One of the greatest doctrines, and greatest mysteries, of the Christian faith is the incarnation of Jesus Christ, in which our holy, transcendent Creator took on human flesh and became man. Scripture clearly teaches this truth, and we accept it by faith, yet those of us with inquiring minds still have many questions.
Henry Morris, in his book, Biblical Creationism, discusses some of these questions at length. The following ideas are condensations of his suggestions. While we can never know the details for sure (at least in this life), his explanations at least seem plausible.
The real questions are how can a holy God reside in human flesh? How could Jesus be “true man,” yet without sin? The bible teaches that “in Adam all die” (1Cor. 15:22). All people have inherited a sin nature form Adam – yet in order to be the perfect sacrifice for sin, Jesus Himself had to be sinless. In addition, He was “without blemish and without spot” (1 Pet. 1:19). How did He escape the inherited genetic mutations and defects which have accumulated since the Fall?
Scripture teaches that Jesus was born of a virgin, so He had no biological father to pass on a sin nature, but what about his mother? Wouldn’t her cells too be affected by inherited sin and genetic mutations? The only answer which seems consistent with Scripture and with our knowledge of human reproduction and genetics is that God specially created the first cell of a body for His Son and placed it in Mary’s womb. Just as Adam, the first man was specially made by God, so also the body of Jesus, the “second man,” was a special creation. As it says in Hebrews 10:3, “a body hast thou prepared me.” (Interestingly, the word for “prepared” is the same one used in Heb. 11:3 for the creation of the world.) Jesus, the Son of God, took up residence in this perfectly created human body. This unique “Seed” planted in Mary’s womb, and born in the normal manner. He was truly human in every way, yet without sin and its physical effects.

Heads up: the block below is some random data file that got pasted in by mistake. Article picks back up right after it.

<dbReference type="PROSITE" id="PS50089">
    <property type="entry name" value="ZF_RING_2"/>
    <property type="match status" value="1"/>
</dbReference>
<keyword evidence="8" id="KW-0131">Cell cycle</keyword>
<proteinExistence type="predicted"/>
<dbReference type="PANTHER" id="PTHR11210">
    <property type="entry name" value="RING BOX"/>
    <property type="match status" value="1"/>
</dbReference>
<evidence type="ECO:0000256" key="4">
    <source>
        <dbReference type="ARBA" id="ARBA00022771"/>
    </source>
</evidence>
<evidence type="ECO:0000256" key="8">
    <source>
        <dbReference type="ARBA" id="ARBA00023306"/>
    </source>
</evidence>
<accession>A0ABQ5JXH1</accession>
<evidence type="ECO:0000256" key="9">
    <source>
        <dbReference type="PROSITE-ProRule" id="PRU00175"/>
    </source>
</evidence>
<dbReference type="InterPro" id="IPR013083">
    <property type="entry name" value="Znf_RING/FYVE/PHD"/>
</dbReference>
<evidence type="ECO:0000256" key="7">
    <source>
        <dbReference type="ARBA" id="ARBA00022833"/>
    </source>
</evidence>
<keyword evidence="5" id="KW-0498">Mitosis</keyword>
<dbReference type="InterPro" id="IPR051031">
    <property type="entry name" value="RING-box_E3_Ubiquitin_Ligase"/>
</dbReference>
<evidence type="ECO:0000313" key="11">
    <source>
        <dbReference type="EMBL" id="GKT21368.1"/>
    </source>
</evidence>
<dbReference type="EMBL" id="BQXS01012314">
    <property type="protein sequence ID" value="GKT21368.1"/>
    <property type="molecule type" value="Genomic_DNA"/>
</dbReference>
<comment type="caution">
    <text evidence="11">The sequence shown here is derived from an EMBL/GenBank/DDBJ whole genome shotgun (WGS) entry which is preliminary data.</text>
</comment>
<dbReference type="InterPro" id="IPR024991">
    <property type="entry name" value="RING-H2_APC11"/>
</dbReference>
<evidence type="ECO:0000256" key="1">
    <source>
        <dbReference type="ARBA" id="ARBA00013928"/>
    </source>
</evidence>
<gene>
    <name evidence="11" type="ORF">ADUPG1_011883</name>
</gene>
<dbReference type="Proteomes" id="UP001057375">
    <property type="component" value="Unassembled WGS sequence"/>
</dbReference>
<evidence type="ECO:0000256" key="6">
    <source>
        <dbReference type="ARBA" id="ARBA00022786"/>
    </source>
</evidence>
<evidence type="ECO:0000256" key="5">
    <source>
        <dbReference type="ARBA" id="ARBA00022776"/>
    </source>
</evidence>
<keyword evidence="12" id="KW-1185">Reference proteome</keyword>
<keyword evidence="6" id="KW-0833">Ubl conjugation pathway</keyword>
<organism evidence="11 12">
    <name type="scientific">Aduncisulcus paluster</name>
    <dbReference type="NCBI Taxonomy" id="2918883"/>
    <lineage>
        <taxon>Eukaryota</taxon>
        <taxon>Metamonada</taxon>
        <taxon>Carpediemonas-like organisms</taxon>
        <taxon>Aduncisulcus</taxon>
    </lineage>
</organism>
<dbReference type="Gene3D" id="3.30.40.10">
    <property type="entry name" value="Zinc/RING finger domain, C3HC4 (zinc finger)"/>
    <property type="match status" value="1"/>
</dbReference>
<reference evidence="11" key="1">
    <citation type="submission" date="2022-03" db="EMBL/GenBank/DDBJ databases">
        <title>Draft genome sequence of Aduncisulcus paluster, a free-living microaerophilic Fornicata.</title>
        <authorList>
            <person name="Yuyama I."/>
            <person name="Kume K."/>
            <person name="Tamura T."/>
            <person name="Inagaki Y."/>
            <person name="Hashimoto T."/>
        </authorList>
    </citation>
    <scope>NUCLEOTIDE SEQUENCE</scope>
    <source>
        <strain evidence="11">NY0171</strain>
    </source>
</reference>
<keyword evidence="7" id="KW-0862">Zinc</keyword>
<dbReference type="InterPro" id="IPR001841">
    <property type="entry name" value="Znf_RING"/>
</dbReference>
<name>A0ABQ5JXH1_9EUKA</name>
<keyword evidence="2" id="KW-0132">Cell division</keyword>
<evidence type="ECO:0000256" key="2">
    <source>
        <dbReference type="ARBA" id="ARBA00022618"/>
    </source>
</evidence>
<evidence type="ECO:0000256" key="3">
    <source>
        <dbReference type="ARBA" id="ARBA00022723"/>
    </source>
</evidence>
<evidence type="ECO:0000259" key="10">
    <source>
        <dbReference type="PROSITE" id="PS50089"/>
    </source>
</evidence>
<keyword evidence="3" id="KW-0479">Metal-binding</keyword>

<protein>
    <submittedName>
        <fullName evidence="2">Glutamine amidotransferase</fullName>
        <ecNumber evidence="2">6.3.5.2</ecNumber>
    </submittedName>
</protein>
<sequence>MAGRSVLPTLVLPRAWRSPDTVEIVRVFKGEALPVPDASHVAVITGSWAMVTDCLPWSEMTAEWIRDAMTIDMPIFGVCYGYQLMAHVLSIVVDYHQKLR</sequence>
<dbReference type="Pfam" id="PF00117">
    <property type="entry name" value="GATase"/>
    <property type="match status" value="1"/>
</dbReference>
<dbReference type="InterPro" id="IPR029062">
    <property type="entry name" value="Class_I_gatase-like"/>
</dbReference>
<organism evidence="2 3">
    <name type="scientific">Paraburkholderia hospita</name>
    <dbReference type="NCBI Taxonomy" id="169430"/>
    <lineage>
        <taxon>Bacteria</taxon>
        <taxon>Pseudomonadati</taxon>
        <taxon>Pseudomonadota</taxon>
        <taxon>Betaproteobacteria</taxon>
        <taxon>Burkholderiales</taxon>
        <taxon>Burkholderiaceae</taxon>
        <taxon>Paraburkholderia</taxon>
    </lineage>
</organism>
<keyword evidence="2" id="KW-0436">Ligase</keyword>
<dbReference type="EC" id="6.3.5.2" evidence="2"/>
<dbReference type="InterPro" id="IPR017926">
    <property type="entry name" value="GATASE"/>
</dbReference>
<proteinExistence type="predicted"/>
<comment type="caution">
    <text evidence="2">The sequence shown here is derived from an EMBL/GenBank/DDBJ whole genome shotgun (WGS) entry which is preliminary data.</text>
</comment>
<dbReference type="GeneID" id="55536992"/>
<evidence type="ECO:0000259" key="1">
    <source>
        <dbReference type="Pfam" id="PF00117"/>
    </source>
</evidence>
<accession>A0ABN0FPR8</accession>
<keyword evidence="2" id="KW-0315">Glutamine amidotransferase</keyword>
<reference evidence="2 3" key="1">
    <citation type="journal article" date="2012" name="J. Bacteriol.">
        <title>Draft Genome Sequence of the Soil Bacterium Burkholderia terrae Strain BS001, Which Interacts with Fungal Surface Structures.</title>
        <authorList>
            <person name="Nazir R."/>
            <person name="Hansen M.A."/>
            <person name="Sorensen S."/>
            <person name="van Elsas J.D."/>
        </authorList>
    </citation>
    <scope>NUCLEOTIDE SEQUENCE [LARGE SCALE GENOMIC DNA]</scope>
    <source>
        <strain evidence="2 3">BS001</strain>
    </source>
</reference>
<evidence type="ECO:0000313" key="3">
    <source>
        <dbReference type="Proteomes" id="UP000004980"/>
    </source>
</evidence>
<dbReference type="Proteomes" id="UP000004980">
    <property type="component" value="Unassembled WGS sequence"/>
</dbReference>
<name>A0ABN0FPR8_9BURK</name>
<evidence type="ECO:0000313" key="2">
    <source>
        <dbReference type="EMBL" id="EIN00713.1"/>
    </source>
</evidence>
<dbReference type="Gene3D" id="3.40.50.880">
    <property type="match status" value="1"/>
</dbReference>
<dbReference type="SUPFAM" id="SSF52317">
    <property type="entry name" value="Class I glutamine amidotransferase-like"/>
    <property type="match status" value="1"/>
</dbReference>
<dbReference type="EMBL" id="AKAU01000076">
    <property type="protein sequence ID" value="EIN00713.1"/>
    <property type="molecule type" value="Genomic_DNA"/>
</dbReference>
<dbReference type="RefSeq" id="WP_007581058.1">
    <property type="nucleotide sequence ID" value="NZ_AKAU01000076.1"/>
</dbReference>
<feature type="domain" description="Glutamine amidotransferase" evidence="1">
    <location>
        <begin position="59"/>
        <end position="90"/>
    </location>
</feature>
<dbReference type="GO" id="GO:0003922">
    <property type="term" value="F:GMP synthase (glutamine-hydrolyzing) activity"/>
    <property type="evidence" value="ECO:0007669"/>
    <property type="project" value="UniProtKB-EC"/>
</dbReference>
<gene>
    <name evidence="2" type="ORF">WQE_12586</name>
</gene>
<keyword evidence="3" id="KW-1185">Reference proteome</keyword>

What a miracle – Immanuel – God with us – and yet, an even greater miracle occurred when Jesus took our sin upon Himself at Calvary. The perfect Son of God became “sin on our behalf, that we might become the righteousness of God in Him” (11 Cor. 5:21). Can we ever really comprehend such a miracle? Probably not, but we can believe it and praise and worship Him for His great gift of love.
Originally published in the November/December 1993 issue of Think and Believe.